Pediatric Carbapenem-resistant Enterobacteriaceae in Los Angeles, California, a High-prevalence Region in the United States
Published Date:Jan 2015
Source:Pediatr Infect Dis J. 2014; 34(1):11-16.
Funding:5 K23 HD072774-02/HD/NICHD NIH HHS/United States
K23 HD072774/HD/NICHD NIH HHS/United States
R01 AI083413/AI/NIAID NIH HHS/United States
U50CK000187/CK/NCEZID CDC HHS/United States
Infections caused by carbapenem-resistant Enterobacteriaceae (CRE) are on the rise worldwide but are not well described in pediatric populations. This study characterizes the clinical, phenotypic and genotypic characteristics of CRE infections at a free-standing US children's hospital.
CRE were defined as any clinical Enterobacteriaceae isolate non-susceptible to either imipenem or meropenem and resistant to ceftriaxone, cefotaxime and ceftazidime determined by routine antimicrobial susceptibility testing. The modified Hodge test was performed to screen for the production of carbapenemase. Clinical data were reviewed, and molecular characterization of phylogenetic and resistance-associated traits was performed.
CRE isolates were recovered from sterile and non-sterile sites in 10 patients, 6 weeks to 24 years of age, between 2011 and 2013. Comorbidities included hematologic, genetic and urologic abnormalities. Two patients had traveled abroad (India, Lebanon) before CRE recovery. Carbapenemase determinants were detected in 5 cases, including KPC-3 in 2 Klebsiella pneumoniae (ST258 and ST18) and 1 Escherichia coli (ST131), and NDM-1 in 1 K. pneumoniae (ST37) and 1 E. coli (ST101) isolate. Additional resistance determinants were detected, including CTX-M-15, SHV-11, TEM-1, CMY-2, CMY-4 and CMY-42. Four patients died, including 2 of 3 patients with CRE bacteremia. There was no evidence of epidemiologic or molecular relatedness between any 2 cases.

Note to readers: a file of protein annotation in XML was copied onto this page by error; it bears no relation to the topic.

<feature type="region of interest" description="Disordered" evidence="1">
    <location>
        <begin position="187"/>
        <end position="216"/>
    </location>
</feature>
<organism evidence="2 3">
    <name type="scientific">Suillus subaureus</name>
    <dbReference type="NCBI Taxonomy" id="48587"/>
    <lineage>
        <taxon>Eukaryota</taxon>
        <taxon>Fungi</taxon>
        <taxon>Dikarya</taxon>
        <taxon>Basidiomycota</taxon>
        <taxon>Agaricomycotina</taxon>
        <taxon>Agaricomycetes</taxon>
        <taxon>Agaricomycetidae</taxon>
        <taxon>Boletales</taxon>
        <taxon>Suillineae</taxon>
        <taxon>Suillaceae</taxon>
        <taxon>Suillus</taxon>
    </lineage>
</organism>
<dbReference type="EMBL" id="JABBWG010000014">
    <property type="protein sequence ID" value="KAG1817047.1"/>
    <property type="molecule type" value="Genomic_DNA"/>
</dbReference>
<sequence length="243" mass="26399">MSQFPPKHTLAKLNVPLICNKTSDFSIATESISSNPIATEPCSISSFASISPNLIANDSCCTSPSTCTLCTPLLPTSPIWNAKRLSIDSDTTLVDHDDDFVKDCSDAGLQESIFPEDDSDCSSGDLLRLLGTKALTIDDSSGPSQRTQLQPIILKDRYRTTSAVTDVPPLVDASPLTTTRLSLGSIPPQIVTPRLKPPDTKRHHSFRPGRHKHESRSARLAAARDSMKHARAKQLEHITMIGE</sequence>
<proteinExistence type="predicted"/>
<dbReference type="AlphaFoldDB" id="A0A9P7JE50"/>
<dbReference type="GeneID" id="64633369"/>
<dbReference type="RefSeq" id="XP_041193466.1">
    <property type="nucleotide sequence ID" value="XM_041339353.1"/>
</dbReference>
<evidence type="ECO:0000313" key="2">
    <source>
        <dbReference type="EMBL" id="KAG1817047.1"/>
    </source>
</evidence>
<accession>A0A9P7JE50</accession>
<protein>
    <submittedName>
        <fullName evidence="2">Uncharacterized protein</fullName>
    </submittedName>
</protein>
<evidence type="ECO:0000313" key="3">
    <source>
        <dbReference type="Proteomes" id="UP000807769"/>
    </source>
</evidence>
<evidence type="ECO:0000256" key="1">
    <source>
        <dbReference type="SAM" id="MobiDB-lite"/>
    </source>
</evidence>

This report documents the appearance of highly resistant Gram-negative pathogens in a vulnerable patient population at a pediatric tertiary referral center in a major US metropolitan area. Detailed understanding of the distribution and spread of CRE is essential for the timely detection and containment of these perilous pathogens.
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